db did some research to be certain that it was edible and then sliced it and panfried it. I was reluctant to try it and thought that one of us should be alert and healthy enough to drive to the hospital, but then I couldn't resist, and I really was confident that it was an edible. Very melt in your mouth tasty. It's a shame we only found one.

Finally, the bounty. There were a few chanterelles on our way to our favorite spot, but nothing to get too excited about. We hiked up to our little mossy area in the woods and started looking around, but weren't finding much -- at first. Then, once we spotted one we kept seeing more and more. We left the smaller ones. The ones we did collect were clean and dry and pretty perfect overall. Again, that nice canopy over the moss seems to keep them from getting too damp. We'd find these soft green depressions where the moss had grown over the old growth and inevitably we'd find chanterelles. It seems like they're just starting.  More fall to come.

Saturday, September 17, 2011

Run Trails Vegan, Run Trails

I'm completely obsessed with trail running now. It's all I think about when my mind wanders to running thoughts. The road is just a training surface now that helps keep me fit for the trail.

Seven weeks ago I started a trail running clinic to give me the opportunity to trail run with a group therefore making it more safe, and to prepare for a 15k trail race at the end of September. I am loving this clinic! It's all women (for some reason) and I can't wait to go every week. I'm always a little nervous each week, wondering if I can keep up or if I should even be out there, and every week I have an amazing run and feel sad that its over. I'll have to see if I can continue somehow in the fall.

I've seen some beautiful trails on the north shore. Each week we're given a map and written instructions with the distance of the planned run. There are leaders for each group (advanced, intermediate, and short) who know the trails fairly well and set the pace for each group. I've been trying oh so hard to learn to read the map and instructions, but we often end up on a different route for whatever reason. This is fine because it's always a great run and still keeps us in the approximate distance, but my map reading skills aren't really improving. One week I realized that I was reading the map backwards! Someone did take the time to show me where we were on the map, but it sill looked completely baffling to me.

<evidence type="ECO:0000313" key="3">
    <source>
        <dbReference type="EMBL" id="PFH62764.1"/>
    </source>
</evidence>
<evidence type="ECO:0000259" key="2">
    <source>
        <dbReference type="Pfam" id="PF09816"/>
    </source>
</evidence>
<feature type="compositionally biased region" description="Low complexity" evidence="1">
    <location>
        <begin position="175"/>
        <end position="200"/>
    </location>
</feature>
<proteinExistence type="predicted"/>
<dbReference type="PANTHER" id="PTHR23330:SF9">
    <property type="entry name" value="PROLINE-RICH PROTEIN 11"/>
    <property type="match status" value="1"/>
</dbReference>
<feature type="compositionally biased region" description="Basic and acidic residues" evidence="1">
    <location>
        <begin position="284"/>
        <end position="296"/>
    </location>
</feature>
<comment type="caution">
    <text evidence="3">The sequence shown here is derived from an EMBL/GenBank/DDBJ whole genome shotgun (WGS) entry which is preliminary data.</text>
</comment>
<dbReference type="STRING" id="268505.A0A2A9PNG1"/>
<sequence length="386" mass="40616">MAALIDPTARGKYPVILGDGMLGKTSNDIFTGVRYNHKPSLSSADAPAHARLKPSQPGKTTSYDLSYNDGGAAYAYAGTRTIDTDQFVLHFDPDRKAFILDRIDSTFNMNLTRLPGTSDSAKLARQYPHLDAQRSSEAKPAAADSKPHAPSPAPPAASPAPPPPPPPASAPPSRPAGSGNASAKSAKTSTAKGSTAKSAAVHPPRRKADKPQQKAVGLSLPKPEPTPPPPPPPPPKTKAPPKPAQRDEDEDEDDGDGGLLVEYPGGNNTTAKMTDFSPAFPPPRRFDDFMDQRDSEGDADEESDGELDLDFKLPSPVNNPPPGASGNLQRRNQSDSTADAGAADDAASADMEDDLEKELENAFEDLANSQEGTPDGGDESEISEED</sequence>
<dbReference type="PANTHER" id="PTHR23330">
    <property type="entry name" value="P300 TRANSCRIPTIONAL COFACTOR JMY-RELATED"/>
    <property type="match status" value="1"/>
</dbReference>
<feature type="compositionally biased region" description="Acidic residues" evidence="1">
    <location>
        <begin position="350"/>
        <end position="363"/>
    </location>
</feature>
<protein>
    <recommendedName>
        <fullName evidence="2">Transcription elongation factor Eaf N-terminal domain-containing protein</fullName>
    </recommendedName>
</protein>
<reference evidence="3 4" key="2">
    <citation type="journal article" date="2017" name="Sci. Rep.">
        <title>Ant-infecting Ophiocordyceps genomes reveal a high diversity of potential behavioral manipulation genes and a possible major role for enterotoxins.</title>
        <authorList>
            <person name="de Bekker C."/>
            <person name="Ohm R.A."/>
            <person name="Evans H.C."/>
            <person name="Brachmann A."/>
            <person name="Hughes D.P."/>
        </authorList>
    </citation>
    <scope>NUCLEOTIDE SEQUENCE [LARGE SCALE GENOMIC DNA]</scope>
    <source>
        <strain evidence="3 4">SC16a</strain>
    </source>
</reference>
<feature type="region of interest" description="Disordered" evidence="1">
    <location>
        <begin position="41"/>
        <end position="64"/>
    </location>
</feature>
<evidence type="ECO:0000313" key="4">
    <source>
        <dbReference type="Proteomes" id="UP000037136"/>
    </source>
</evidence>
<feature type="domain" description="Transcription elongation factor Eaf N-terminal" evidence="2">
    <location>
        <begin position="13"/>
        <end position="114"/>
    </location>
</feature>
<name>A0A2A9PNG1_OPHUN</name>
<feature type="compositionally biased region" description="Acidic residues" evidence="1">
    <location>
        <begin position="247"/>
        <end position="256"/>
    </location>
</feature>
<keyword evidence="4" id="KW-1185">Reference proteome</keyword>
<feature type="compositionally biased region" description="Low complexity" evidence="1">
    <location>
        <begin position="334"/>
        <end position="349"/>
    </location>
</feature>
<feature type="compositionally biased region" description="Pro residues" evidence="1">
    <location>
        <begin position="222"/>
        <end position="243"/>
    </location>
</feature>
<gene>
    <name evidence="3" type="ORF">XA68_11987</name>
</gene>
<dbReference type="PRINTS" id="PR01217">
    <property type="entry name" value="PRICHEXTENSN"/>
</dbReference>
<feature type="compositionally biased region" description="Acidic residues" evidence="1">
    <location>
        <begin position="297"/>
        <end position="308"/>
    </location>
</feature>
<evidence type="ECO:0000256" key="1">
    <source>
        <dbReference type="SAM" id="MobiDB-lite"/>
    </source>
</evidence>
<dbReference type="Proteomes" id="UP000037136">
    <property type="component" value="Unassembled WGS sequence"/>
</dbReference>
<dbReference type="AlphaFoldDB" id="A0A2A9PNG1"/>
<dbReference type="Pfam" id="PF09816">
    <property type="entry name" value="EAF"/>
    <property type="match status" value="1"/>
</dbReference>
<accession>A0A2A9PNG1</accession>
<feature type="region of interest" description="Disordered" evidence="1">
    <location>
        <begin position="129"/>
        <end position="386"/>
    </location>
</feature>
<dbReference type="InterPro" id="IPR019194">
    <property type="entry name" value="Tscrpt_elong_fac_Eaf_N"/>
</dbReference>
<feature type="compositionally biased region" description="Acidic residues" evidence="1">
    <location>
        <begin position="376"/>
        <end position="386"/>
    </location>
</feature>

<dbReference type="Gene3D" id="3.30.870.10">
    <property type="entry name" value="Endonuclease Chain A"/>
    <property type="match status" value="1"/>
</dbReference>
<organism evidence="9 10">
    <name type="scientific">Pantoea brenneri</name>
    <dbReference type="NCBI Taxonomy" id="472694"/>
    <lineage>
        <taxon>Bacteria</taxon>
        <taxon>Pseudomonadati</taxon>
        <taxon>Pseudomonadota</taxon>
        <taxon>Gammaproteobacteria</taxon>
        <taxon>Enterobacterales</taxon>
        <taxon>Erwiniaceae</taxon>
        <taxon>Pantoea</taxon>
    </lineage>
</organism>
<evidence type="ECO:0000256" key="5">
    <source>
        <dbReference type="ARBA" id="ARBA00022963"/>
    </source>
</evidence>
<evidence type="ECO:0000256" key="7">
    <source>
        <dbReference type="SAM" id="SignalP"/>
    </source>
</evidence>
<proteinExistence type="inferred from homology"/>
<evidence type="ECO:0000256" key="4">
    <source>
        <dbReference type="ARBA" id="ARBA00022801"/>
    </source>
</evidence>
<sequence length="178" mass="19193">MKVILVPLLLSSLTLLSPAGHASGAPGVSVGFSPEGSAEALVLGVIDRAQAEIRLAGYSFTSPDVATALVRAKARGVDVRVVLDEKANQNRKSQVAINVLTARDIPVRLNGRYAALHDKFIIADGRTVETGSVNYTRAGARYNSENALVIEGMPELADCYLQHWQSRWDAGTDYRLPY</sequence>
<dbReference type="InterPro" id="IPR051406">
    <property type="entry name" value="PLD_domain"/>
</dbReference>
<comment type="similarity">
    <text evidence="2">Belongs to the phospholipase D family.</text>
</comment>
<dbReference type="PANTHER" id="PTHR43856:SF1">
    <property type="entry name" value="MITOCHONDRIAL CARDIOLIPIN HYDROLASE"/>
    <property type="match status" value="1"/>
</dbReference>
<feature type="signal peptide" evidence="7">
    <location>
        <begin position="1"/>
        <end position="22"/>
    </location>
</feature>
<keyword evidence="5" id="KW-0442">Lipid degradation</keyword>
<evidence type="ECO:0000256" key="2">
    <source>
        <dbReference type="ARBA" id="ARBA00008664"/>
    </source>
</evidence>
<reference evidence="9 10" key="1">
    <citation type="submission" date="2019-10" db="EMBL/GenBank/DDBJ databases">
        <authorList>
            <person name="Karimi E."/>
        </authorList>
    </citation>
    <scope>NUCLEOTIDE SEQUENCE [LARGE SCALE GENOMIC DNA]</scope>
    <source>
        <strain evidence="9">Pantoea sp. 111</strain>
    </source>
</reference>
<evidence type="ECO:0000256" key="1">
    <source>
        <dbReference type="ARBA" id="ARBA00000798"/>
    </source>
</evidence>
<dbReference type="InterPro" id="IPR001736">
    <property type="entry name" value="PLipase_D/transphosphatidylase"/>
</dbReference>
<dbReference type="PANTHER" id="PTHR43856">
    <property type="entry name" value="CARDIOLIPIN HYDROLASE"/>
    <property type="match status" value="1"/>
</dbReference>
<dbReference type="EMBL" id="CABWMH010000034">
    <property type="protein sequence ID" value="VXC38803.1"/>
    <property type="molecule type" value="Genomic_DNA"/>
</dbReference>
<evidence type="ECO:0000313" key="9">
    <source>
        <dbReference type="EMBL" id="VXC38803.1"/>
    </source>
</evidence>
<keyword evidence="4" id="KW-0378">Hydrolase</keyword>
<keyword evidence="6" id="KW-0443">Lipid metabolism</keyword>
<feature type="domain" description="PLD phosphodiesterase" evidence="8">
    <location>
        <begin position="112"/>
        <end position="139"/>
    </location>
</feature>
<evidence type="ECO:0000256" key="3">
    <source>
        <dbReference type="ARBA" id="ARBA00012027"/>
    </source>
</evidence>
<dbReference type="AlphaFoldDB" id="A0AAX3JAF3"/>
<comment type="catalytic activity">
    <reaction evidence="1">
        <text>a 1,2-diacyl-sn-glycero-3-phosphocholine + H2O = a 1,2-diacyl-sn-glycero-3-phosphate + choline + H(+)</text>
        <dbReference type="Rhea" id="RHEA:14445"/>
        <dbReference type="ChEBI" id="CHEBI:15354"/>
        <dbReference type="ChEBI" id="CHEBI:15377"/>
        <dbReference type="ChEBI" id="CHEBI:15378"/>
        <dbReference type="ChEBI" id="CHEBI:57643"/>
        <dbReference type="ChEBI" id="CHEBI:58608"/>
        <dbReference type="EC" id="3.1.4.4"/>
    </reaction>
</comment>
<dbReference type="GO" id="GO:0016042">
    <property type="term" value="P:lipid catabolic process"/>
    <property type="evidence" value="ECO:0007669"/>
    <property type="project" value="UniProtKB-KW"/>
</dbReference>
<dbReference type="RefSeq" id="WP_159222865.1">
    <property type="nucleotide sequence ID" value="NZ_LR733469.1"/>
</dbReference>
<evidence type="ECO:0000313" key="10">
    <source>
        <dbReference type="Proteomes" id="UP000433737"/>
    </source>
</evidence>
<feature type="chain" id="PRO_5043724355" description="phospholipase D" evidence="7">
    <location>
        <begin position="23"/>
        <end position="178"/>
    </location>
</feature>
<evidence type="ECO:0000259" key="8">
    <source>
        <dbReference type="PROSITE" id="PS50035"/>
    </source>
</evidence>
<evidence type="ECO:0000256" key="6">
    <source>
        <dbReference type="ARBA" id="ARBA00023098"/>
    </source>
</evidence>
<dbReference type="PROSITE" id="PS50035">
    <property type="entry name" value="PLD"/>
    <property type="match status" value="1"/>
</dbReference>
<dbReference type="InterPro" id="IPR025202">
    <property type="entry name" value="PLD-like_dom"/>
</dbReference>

There have been some beautiful views, and challenging trails (climbing boulders? ), and last week I did my longest run at 19 k. It took us 2: 50 to run it, but I was so happy to have done it.

With the race next weekend I feel pretty confident that I can go the distance with some power hiking up the steep sections. While I won't have the group to run with, I will have all those other runners who have signed up to go the distance with. I can't wait!

Tuesday, September 06, 2011

Elfin Lakes

If you are ever on the west coast near Squamish, and plan to do some hiking, I highly recommend this hike to Elfin Lakes.  Situated in Garibaldi Park, Elfin Lakes is a fairly popular trail for both hikers and bikers, and on this long weekend it was quite busy, but not too busy so that we didn't have lots of quiet time with just the two of us hiking.

It looks like it's also a popular snowshoe hike in the winter as well.

Sunday the weather was incredible. It was a very warm day (mid 20s). I had read online that there would most likely be snow along the trail. There was. It covered several sections of the trail, but the trail was well marked.
A great part of the hike is along Paul Ridge.
 The views were unbelievable. Snow-capped mountains were all around. I felt like I was in another world, and so close to home!
 Tantalus Ridge.
 Mt. Garibaldi was a constant view along the trail. We never lost sight of this beautiful peak.
 One of the most beautiful trails I've hiked. The climb is quite reasonable as well. There's not a steep, steep grade like some other hikes I've done to reach views like this. Much of the elevation is climbed on the drive up, so it didn't take long to hike up into the snow.
 First view of the lakes! We would have to hike through more snow to descend to the lakes.